He spoke into his headset. “Is it raining in Bogata, Gearbox?”

“Hello, Trapdoor. Actually it rained yesterday.”

“Gearbox, we have a situation which requires an expedite correction, code seven red.”

“Okay. Send me a photo and location and it’s done.”

“Blonde female, attractive, arriving this afternoon on Mexicali flight 242. Repeat, expedite. Sending her picture as we speak. Wait until she claims her luggage. She’ll have a brown folder marked Top Secret, JX-7. Seize it after you’ve corrected her, do not read it, and our agent will pick it up tomorrow. Repeat, do not read the file.”

He slouched back over the desk. A few key entries and any record of Boxcar and Nighthawk was gone, not that they had ever existed to begin with in Langley-speak. He studied the computer photo of Gearbox in Bogata, held his fingers over the keyboard, then shrugged and flicked off the machine. Once he’d recovered the folder, he could, at his leisure, remove Gearbox from the equation any time he felt it necessary.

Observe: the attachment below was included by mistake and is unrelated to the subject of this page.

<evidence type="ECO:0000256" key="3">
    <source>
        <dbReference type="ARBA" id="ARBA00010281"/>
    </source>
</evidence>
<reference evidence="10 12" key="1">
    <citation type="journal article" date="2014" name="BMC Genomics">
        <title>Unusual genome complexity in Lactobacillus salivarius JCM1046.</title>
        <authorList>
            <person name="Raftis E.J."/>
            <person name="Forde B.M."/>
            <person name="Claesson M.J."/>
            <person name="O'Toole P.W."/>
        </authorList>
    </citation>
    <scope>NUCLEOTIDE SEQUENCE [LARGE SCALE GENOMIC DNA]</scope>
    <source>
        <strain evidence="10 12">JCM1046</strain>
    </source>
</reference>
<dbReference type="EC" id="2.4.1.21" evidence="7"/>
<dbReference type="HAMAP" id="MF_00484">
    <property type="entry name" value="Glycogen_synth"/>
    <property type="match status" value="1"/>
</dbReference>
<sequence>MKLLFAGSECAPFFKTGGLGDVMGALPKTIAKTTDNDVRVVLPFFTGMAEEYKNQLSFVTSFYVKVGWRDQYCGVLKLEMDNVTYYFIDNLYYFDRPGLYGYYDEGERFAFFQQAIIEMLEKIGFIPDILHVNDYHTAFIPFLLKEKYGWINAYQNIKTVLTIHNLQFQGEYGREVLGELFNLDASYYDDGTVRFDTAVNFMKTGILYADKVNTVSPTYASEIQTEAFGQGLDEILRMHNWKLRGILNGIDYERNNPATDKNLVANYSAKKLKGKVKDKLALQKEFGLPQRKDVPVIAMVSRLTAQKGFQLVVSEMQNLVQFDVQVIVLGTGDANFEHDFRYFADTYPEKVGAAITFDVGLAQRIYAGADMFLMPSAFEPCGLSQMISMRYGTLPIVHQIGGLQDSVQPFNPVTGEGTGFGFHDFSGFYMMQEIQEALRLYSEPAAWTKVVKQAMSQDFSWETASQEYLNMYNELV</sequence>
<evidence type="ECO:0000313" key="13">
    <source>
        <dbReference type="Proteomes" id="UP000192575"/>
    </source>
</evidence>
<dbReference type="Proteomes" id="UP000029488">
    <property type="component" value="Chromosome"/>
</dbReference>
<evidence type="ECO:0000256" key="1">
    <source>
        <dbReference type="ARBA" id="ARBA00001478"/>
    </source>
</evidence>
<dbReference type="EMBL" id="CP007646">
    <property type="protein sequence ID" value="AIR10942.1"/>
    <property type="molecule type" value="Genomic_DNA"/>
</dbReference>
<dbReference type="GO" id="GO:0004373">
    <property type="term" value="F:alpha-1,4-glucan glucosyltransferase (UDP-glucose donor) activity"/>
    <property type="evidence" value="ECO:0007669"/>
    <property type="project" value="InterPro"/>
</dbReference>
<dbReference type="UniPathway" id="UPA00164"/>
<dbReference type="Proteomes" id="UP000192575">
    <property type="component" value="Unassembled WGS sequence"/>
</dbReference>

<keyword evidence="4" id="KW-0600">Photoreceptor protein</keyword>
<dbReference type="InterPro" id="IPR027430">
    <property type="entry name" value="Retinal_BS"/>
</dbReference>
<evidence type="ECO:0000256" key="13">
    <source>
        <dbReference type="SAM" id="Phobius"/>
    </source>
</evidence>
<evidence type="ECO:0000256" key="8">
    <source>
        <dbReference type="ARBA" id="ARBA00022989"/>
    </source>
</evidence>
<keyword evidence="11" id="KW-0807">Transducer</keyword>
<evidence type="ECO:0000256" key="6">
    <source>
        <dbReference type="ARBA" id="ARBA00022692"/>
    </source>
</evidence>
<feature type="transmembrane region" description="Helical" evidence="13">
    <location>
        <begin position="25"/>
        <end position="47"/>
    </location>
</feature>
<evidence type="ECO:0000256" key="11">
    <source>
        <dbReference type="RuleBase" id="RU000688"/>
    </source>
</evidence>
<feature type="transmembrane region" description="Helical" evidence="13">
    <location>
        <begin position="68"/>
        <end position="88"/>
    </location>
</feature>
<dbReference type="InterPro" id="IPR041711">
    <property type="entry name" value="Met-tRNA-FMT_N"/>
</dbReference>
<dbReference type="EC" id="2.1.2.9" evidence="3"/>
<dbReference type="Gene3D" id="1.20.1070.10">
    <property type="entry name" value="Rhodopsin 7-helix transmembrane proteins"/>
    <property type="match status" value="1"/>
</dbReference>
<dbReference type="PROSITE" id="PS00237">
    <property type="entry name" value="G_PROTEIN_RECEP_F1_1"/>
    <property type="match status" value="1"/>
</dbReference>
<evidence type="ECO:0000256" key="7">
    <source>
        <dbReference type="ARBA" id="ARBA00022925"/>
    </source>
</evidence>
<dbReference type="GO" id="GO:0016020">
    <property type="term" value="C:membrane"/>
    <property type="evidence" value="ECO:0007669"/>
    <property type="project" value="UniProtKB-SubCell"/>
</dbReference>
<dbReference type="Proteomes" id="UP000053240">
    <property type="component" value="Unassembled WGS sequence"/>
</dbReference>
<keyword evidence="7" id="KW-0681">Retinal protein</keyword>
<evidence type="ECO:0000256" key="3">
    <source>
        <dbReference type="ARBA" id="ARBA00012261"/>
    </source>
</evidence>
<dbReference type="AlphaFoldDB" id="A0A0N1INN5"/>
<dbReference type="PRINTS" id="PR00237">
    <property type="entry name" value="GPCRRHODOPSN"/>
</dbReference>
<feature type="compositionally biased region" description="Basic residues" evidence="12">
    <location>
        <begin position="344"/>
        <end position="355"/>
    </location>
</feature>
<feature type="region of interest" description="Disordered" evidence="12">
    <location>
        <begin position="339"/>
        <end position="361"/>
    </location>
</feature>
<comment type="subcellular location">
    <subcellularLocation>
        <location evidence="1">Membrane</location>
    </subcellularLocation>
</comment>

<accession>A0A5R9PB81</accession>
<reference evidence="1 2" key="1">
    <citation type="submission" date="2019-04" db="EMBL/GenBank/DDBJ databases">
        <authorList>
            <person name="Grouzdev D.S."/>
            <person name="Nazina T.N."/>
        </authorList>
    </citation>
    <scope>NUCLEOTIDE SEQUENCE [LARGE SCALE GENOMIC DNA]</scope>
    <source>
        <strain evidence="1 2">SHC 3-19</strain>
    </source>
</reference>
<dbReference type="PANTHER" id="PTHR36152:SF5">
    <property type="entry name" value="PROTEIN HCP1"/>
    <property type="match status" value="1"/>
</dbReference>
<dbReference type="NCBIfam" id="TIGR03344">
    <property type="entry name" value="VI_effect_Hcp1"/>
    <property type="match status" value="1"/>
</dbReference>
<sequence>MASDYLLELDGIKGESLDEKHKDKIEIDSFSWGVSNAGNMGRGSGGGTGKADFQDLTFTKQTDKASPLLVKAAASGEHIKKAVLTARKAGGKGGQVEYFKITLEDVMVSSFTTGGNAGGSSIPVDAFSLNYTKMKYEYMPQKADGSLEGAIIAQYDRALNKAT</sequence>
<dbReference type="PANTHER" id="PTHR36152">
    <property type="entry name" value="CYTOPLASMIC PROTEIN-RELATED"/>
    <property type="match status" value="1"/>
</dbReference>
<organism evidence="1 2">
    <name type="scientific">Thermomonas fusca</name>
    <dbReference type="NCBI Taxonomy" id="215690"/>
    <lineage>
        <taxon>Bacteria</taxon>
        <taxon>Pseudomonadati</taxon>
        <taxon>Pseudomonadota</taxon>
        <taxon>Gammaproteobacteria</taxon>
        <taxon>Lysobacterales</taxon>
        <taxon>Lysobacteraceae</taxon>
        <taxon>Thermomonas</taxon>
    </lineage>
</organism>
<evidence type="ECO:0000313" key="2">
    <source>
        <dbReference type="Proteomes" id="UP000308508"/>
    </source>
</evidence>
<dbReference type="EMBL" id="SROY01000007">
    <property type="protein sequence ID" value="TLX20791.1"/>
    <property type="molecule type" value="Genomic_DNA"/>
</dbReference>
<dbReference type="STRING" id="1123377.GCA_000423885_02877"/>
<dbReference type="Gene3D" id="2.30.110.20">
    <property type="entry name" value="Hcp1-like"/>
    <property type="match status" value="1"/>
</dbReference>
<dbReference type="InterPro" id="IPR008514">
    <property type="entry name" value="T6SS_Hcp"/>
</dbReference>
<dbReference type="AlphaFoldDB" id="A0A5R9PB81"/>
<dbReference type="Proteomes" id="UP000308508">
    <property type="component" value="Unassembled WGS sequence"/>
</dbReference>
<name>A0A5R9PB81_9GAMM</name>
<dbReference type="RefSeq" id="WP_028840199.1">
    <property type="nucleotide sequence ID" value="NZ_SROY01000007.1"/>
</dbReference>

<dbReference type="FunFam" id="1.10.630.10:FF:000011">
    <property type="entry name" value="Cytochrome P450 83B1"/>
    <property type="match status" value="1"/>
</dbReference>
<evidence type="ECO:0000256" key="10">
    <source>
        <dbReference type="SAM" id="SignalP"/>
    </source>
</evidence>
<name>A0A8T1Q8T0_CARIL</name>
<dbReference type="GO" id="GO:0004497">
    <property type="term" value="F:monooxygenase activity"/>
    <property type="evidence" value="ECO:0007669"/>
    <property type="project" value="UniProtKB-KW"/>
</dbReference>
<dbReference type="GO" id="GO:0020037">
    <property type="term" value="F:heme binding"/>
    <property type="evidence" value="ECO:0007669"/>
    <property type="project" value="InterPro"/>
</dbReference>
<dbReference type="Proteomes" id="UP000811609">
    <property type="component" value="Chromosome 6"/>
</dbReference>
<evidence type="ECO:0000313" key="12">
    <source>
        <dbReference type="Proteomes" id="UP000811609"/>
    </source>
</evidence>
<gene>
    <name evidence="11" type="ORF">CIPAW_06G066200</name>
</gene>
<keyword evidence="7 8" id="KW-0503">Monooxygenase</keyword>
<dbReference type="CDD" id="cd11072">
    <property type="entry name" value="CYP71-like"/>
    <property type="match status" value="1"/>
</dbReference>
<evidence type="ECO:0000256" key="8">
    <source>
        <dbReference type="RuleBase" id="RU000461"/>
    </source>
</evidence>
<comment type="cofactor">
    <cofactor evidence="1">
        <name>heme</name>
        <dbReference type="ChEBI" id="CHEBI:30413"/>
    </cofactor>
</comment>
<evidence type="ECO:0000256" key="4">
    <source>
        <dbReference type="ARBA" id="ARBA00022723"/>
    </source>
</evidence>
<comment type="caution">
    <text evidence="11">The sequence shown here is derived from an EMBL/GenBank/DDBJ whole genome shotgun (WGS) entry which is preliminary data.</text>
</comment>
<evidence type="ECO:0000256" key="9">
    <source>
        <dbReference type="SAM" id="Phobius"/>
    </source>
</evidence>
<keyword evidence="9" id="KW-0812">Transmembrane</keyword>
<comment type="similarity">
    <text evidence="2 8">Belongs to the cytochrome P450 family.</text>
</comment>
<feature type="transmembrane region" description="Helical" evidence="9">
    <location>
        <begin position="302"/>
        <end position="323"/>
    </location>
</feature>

And to think: that dopey chick, Madeline, had actually thought she could get one over on him. He leaned back in his squeaky chair, hand clasped behind his skinny neck. Damn, nothing makes a man feel more like a man than raw power.

* * *

One story above Chadsey, two non-descript men who looked like file clerks were sitting in a closed office, staring at a computer screen with Chadsey’s face framed in the center.

“He’s a desk officer in section Blue 24 Alpha. Know him?” one man asked.

“No, but Signals reported he let the backup file on Project JX-7 get stolen by one of his clerks, one he was apparently sleeping with. He’s actually programmed an unauthorized scrambler into his system. Of course, it didn’t work. From files and the telephone call we just monitored, he’s overdue for reassessment.”

The first man punched numbers into a desktop console. “Hey Thumbnail, this is Sweeper-Delta. Is it raining over there in D.C.?” Without waiting for an answer, he said, “Sending you a photograph and file of a rotten egg. Needs correction by midnight, this date. Name is Chadsey.”

He clicked off the transmitter and winked at the other man. “We gotta find a replacement for that ham-handed halfwit. I’ll handle the files purge.”

Copyright © 2015 by Gary Clifton